[Skip to Navigation]
May 1995

Treatment of Conjunctival Prolapse

Author Affiliations

Chicago, Ill

Arch Ophthalmol. 1995;113(5):553-554. doi:10.1001/archopht.1995.01100050015006

This article is only available in the PDF format. Download the PDF to view the article, as well as its associated figures and tables.


Conjunctival prolapse can result from a variety of eyelid and orbital procedures. It occurs occasionally after procedures that tighten the lower eyelid and after procedures that interfere with lymphatic drainage, such as lateral canthal surgery. It also occurs after transconjunctival blepharoplasty.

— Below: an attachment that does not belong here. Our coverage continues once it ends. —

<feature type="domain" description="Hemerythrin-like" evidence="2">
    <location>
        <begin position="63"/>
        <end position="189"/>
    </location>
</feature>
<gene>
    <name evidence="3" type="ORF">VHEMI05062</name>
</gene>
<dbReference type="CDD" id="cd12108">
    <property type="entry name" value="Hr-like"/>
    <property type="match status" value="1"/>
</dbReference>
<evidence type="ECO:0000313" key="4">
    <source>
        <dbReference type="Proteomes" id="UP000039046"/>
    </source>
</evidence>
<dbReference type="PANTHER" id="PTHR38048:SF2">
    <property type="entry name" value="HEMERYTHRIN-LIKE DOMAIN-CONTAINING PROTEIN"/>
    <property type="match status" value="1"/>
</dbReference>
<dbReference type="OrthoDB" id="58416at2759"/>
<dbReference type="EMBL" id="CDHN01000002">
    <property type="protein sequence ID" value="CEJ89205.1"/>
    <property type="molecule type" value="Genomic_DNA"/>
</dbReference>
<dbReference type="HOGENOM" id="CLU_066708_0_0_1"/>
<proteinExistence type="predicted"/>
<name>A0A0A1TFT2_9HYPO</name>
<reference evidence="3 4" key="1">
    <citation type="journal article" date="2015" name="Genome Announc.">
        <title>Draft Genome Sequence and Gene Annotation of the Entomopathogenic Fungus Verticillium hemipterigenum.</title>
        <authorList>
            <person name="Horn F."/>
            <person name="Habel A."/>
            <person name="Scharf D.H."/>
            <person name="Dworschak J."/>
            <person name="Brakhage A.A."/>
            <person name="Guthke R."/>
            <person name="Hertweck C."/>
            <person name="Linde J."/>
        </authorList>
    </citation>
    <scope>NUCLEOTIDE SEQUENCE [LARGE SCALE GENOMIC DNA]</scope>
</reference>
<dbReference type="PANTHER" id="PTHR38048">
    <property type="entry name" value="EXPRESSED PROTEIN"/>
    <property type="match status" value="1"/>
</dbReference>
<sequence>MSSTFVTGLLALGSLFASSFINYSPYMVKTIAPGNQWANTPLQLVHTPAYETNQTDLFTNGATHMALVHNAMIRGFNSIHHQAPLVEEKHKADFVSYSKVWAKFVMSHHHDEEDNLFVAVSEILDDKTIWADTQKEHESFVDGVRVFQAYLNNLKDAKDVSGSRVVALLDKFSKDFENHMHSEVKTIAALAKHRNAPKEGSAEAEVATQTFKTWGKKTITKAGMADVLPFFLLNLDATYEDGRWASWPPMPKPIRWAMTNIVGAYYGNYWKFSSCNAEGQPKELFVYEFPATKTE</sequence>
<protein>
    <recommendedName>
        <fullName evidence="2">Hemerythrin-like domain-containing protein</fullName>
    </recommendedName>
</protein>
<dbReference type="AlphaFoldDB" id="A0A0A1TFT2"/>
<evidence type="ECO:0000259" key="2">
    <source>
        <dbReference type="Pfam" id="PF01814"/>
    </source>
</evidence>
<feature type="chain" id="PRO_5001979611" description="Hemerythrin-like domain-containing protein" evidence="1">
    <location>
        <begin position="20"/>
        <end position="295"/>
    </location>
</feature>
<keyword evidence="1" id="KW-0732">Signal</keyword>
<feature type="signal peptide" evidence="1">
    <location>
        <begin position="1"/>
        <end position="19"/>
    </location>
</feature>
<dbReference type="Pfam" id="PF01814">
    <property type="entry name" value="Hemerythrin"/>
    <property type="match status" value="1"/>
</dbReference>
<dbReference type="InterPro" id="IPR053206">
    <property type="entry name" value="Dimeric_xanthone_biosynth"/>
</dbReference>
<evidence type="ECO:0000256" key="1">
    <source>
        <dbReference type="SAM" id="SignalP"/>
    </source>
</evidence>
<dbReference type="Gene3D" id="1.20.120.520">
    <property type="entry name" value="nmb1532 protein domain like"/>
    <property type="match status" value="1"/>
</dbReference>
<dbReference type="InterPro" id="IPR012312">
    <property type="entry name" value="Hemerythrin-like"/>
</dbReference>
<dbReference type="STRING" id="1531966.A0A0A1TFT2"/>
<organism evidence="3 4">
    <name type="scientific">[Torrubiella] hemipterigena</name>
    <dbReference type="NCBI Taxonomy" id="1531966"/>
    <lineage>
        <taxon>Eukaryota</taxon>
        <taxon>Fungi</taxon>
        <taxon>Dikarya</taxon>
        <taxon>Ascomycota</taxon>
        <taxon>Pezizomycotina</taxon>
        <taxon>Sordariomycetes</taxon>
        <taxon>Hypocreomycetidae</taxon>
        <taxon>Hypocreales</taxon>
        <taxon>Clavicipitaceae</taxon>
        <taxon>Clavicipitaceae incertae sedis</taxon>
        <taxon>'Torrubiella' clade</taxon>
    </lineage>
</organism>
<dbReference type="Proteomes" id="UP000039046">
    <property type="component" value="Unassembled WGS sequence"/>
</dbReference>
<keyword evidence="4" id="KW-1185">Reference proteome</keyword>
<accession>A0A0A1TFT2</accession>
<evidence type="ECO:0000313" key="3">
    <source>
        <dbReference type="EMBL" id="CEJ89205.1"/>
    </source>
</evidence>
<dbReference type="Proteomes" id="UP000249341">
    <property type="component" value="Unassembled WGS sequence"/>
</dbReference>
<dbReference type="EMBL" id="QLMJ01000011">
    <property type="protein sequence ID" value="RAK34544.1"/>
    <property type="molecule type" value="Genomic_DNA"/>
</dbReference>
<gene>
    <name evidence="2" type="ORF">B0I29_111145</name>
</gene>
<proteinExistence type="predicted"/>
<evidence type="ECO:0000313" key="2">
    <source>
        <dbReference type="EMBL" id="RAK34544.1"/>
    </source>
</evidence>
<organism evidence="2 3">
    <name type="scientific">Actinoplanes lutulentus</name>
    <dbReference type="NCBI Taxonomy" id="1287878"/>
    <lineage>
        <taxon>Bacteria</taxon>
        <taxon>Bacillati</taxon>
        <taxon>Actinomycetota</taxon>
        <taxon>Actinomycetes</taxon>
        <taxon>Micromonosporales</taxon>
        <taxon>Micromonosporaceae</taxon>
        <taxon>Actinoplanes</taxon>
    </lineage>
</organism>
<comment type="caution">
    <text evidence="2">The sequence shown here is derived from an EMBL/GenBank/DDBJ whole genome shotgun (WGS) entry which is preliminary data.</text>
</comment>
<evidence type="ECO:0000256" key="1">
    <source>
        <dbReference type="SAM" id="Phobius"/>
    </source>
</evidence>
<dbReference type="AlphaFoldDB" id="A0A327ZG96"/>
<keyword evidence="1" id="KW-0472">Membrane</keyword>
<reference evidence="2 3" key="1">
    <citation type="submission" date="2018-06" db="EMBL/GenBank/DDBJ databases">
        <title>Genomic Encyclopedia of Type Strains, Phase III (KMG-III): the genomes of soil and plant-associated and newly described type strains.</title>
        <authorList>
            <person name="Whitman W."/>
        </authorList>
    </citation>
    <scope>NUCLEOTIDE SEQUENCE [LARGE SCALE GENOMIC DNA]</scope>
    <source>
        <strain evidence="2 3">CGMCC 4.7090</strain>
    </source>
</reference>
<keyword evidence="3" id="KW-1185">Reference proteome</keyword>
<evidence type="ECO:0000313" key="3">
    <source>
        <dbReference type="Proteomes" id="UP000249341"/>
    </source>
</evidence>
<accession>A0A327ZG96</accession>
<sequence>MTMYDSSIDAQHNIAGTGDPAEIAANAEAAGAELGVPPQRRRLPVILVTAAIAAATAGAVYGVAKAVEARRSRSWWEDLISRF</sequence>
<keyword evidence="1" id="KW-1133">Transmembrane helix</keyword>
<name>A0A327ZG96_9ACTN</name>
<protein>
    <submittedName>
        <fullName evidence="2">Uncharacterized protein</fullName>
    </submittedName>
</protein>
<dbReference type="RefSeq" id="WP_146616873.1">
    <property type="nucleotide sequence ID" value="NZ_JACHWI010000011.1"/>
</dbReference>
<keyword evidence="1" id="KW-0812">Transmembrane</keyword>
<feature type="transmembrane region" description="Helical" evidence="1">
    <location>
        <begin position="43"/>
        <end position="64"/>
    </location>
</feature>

Conjunctival prolapse produces not only a cosmetic problem but also ocular discomfort. In most cases, conjunctival chemosis and prolapse will resolve spontaneously without treatment. However, at other times, conjunctival prolapse tends to persist for prolonged periods. One reason is because the tissues that are prolapsed do not wet well when the eyelids close, since the tissue protrudes through the closed eyelids. This leads to drying of the tissue, causing it to

First Page Preview View Large
First page PDF preview
First page PDF preview
Add or change institution